Tuesday's three-way Virginia primary – between Creigh Deeds, Terry McAuliffe and Brian Moran – and the general election to follow may not wind up saying much about anything except the specific candidates and issues involved. The same probably goes for New Jersey, where incumbent Democrat Jon Corzine trails Republican challenger Chris Christie in early polling. "Governors' races are about local personalities or local fucking road issues," one Democratic operative grumbled, on condition of anonymity so as not to contradict, in advance, the spin the party is guaranteed to be putting out in November if Virginia and New Jersey go blue.
So this jaded person doesn't really care, but intends to feign excitement on cue if we get another dose of Dem?
The article does conclude on an interesting note:
In private, Democrats concede that they are happy to see Republicans claiming the GOP comeback will begin this fall, but mostly because that provides a handy narrative if it doesn't. Republicans said more or less the same thing. "I expect that both parties have more than enough evidence to make the case that these state contests don’t have much bearing on national trends," said GOP strategist Kevin Madden. "But both parties also realize that the Washington media will take a magnifying glass to these contests and force a national assessment of the prospects of the Democrat and Republican parties as we head into 2010 mid-terms. Neither party likes it, and the party that wins may not entirely believe it, but both parties prepare for it."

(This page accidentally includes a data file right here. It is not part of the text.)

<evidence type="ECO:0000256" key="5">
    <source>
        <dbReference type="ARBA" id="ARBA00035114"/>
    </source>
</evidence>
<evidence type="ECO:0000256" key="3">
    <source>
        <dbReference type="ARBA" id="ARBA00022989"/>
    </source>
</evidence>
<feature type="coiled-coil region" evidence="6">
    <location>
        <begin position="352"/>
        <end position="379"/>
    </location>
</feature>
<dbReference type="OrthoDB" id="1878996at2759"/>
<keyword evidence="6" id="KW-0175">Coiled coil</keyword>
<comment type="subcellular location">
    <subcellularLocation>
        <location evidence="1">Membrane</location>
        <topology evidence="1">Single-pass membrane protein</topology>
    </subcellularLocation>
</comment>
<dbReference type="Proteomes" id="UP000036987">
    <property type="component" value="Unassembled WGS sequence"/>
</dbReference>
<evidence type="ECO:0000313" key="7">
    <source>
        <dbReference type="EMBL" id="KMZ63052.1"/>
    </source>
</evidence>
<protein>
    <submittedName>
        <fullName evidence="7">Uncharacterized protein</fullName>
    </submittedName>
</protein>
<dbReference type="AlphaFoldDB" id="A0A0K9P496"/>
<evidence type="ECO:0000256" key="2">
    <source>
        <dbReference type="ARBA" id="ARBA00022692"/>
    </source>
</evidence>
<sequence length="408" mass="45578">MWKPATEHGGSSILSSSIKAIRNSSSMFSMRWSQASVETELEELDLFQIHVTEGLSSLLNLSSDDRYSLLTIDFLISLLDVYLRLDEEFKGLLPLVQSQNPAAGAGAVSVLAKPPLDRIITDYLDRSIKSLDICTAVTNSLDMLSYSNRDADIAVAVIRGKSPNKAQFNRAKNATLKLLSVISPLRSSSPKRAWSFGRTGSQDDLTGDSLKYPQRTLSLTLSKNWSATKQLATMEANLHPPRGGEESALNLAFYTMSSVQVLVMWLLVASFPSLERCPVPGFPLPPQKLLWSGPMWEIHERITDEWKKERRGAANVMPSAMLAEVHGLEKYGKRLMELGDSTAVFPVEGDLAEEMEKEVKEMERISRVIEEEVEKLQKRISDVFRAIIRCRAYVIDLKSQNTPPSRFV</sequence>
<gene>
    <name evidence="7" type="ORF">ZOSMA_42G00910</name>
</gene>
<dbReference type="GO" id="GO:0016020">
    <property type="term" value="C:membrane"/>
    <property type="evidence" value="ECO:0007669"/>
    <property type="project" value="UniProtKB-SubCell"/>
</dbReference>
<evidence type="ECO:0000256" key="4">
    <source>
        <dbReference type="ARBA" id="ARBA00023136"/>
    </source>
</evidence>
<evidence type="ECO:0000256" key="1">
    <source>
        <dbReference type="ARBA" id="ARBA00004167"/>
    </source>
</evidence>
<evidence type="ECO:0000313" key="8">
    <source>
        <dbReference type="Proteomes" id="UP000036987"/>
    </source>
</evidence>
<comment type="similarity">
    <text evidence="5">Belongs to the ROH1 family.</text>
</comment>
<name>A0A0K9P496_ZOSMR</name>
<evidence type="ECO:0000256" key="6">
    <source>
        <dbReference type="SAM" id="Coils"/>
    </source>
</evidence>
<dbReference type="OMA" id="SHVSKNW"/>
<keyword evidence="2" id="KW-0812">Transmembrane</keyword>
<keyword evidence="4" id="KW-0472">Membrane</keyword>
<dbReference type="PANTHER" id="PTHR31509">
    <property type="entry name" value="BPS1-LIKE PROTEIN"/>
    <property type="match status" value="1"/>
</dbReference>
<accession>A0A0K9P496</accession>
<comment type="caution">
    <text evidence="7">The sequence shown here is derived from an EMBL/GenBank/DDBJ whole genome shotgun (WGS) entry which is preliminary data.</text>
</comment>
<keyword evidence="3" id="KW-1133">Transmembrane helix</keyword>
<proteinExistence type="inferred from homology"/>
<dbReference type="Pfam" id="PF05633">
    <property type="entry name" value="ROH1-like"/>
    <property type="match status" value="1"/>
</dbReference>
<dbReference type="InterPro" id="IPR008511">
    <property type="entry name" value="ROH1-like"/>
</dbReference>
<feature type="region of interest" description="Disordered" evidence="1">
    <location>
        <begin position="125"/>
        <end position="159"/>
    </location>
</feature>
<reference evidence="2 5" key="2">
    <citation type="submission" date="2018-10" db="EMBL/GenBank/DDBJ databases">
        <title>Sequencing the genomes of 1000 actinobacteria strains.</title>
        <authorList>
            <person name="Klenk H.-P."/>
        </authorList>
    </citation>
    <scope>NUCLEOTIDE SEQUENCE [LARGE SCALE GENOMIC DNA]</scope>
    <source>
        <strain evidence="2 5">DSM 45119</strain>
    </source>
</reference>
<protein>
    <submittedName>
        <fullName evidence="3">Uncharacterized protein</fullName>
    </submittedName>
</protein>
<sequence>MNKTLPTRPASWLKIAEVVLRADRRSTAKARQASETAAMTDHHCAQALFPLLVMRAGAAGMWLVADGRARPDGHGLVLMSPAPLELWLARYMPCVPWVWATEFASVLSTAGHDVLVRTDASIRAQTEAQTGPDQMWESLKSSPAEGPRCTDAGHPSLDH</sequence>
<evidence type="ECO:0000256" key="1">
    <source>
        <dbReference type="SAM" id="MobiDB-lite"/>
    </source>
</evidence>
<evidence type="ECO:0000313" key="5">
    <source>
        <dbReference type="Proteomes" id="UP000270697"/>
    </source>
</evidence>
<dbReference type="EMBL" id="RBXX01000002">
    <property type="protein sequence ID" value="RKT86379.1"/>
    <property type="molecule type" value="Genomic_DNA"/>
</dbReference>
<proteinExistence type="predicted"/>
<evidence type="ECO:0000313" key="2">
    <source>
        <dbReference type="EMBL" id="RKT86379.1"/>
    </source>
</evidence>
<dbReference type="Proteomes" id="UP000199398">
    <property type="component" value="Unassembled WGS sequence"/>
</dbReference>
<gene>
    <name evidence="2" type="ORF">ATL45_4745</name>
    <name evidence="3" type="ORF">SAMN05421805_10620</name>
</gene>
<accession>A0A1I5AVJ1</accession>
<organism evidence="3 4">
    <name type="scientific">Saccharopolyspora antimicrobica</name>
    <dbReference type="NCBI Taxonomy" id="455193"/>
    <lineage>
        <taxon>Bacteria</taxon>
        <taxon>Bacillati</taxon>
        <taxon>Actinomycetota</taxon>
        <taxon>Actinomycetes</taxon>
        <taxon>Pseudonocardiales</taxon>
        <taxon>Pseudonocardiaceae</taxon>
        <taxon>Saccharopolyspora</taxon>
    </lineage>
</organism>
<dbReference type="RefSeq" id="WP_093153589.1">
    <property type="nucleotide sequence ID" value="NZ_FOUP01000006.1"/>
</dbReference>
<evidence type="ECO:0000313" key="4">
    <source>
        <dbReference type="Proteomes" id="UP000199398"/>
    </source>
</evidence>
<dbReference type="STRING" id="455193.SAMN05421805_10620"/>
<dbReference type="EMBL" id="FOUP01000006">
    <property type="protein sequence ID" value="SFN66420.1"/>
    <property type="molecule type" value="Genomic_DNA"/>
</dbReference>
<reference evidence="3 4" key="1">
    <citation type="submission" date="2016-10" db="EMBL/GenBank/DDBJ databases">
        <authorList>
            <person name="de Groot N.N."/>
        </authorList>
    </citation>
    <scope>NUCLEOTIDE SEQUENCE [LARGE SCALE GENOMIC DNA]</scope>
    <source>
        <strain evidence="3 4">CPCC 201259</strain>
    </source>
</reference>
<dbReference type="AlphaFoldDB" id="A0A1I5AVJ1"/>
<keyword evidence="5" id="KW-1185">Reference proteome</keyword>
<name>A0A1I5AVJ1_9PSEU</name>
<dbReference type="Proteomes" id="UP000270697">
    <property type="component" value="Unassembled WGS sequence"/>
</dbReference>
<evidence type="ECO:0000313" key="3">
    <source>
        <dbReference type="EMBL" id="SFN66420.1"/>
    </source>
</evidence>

It's pretty much do or die time for Conservatives. The GOP's continued treatment of politics as some sporting event plays to the Left's hand. The electorate is reduced to cheering for a team, instead of being "We the People".
Would that there was instead a focus on the Constitution, long-term questions like the debt, and a de-emphasis on personalities and toenails.
If the Tea Parties falter, if the gubernatorial races don't build momentum for the midterms, then we just need to switch concerns from toenails Nine Inch Nails:

Dr. Helen is only No. 12?

John Hawkins had asked me if I wanted to help judge the contest that resulted in "The 15 Hottest Conservative Women in New Media" list. But I spent the past five days down in Georgia, so I didn't have time to participate.

Thank goodness. If I'd been on that committee, I'd be forever 'Lanche-less for having been so stupid as to rank Dr. Helen a mere No. 12 -- not even in the Top 10!

Dudes, this is no the way to ingratiate yourself with Professor Glenn Reynolds. I know several of the women in the Top 15 -- Ashley Herzog, Michelle Oddis, Michelle Malkin, Pamela Geller, Ann Coulter, Amanda Carpenter and Rachel Marsden -- and wouldn't want to offend any of them by rating them as if they were beef cattle at the county fair. And I'm pretty doggone sure I'd put Dr. Helen at least in the Top Five.

My choice for No. 1? Of course, Mrs. Other McCain:

Granted, she's not in the New Media. More like the other way around. But that counts, too, right?

Keeping Sonia's speeches together

by Smitty

  Take a moment to admire the photoshoppery over at No Sheeples Here. As Sonia Sotomayor breaks a leg to get to her confirmation, it's nice to zoom in on the office supplies. See what's really stapled into the speeches, besides the errant finger.
  What I would do in the hearings, if they gave me mike time, is pull an elaborate prank. I'd parody the worst of the crappy, grandstanding Biden/Kennedy speeches of confirmation debacles past in a way that playfully mocked the original nitwit Senators, while at the same time communicating that I'm not playing that game. Then treat Sonia with dignity.